“Cornet was special in many ways, not just to ride. In the stable and to handle, he was a bit like a mare – if he was a human he would definitely not be a guy’s guy. He could be a bit dramatic, and would get easily frustrated – if tied up or when being clipped on the hind legs for example. In a way, he was a bit too sensitive for a gelding.”

“In 2014, I won my first international Grand Prix with him – the CSIO3* Grand Prix of Sopot. That was our breakthrough year, we also were good at the Swedish Championships and in a big national Grand Prix in Sweden,” Irma tells.

“When I was selected for the European Championships for young riders that year, I put a lot of pressure on myself. Before I went there, my trainer Agnetha said that going there meant we should also know that we would be good enough for a medal. After our results, I knew that if I would ride good I would have a chance of a medal with him – that made me quite nervous. I wanted to do everything right, so I brought my own vet, a really good groom, a mental coach and of course Agnetha – the whole package. This way I had no excuse to not do well, but I have to say in the end it almost made me even more anxious to produce good results,” Irma laughs. “Going into the final, I was sitting in silver medal position. That made me feel better than being in the lead, it’s less pressure when you come from behind like that. On the last day of the Europeans, Cornet was however really tired – his eyes were almost crossing. He touched twice in the warm-up even, something he normally would never do. Still, he went in and jumped clear. I remember so well; the last line was really special – but he just did it. When the leader went into the ring and had one down, everybody around me were either screaming or crying – I was more in shock I think. It was a cool moment, my best memory with Cornet!” Irma tells.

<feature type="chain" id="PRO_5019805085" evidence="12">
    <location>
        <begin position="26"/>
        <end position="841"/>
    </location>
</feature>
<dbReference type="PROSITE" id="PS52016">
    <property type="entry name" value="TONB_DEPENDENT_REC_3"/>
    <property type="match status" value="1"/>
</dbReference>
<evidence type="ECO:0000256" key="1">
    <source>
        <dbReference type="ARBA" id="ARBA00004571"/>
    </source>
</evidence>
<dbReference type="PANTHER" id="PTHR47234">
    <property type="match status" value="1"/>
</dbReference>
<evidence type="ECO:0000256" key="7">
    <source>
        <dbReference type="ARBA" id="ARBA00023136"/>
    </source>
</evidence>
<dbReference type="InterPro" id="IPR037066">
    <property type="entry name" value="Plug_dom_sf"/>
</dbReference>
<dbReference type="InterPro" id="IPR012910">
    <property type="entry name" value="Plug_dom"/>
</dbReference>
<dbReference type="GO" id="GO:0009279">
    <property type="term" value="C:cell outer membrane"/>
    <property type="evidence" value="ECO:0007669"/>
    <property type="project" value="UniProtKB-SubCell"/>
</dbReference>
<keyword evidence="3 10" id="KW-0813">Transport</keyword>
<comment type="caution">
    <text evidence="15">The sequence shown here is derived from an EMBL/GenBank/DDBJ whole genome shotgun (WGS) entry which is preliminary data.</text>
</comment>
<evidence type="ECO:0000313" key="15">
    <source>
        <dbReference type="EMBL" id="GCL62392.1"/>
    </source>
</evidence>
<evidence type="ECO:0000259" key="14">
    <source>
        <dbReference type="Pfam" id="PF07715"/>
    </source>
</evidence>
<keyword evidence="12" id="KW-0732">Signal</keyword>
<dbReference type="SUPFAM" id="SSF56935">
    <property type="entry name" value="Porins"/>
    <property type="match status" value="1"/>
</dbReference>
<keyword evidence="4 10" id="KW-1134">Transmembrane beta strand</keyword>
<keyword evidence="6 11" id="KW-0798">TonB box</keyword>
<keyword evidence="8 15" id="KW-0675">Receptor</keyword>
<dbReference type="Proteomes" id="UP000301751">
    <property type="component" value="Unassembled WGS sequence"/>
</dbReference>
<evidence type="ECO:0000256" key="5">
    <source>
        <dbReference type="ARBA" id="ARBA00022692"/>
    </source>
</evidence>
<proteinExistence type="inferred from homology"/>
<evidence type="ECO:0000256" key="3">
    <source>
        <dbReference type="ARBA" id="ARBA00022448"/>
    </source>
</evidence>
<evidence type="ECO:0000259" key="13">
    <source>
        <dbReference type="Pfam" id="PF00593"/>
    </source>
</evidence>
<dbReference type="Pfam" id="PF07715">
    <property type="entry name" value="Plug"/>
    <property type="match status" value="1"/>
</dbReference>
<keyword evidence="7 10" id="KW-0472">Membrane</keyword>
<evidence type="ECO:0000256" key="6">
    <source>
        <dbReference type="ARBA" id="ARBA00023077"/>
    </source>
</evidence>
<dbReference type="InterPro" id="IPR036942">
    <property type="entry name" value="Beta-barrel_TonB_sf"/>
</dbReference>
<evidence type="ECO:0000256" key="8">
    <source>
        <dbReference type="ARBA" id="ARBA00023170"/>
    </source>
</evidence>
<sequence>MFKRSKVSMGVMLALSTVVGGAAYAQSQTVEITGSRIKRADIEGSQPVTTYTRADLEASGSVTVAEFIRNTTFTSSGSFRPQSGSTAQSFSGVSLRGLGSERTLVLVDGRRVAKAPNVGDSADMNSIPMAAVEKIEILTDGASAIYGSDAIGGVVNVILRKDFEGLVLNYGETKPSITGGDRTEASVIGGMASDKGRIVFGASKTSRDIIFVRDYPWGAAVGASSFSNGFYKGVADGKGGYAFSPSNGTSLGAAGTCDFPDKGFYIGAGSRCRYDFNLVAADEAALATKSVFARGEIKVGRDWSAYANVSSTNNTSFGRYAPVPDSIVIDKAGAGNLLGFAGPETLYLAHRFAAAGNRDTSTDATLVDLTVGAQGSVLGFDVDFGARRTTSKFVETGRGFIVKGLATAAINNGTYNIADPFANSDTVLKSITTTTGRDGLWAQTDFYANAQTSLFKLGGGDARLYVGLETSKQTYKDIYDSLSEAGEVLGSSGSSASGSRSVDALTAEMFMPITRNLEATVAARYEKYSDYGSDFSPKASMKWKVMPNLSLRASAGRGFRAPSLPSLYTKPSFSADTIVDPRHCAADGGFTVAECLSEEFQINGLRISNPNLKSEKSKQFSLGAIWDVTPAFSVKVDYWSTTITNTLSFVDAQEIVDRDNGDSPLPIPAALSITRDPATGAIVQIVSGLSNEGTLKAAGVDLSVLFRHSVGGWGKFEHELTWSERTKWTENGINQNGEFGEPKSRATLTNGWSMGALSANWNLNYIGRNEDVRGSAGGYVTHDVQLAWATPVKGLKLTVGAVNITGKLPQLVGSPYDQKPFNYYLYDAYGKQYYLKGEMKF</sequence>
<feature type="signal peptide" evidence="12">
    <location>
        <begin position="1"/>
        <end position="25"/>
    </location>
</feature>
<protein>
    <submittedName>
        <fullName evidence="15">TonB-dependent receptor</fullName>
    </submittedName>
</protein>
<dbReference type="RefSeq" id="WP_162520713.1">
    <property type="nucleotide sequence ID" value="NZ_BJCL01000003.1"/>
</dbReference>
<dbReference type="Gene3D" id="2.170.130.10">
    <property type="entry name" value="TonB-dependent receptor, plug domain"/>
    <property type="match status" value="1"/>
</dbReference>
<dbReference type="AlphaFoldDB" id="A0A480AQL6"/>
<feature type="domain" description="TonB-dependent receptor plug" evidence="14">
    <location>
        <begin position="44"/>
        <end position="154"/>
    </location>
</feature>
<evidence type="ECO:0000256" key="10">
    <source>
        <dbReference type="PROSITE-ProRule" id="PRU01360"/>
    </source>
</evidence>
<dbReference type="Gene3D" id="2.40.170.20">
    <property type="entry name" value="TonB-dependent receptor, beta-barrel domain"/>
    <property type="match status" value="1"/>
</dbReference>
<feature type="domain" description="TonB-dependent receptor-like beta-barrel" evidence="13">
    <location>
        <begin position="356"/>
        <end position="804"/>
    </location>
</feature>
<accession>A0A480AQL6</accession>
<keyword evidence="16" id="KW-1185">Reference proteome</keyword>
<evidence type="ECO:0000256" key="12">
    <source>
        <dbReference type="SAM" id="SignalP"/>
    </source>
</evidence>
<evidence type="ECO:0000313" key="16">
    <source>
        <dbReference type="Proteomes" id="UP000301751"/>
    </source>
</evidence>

Photo (c) Jenny Abrahamsson The beautiful Cornet 39. Photo (c) Jenny Abrahamsson.

“Already before the Europeans I had made up my mind that I would sell Cornet after. There was a lot of interest in him, and I needed the money to make it all go around – I could simply not afford to say no to the offers. Agnetha and Douglas had clients that wanted to try him, and he was sold straight away to Paris Sellon – I don’t think you have to show a horse like that to many people,” Irma tells.

“It’s been amazing to follow his career with Lauren (Hough), and now Daniel. I think Daniel is one of the best riders in the whole world, and he gives Cornet all the opportunities to be his best – also with the whole support system around him. Everything is just so professional. When they won the World Cup in Oslo, I just got so happy – I was in the car, and almost drove off the road!” Irma laughs.

“I actually did not see Cornet since he was sold. However, a friend of mine was in Oslo and put up a Facetime with Cornet for me! When Cornet was with me he learned to kiss on the mouth, so there was a lot of that going on during our online conversation. I hope I’ll see him soon again, that would be fantastic!” Irma closes off.

 


Text © World of Showjumping by Jannicke Naustdal // Pictures © Alice Bjerke/Haide Westring/Jenny Abrahamsson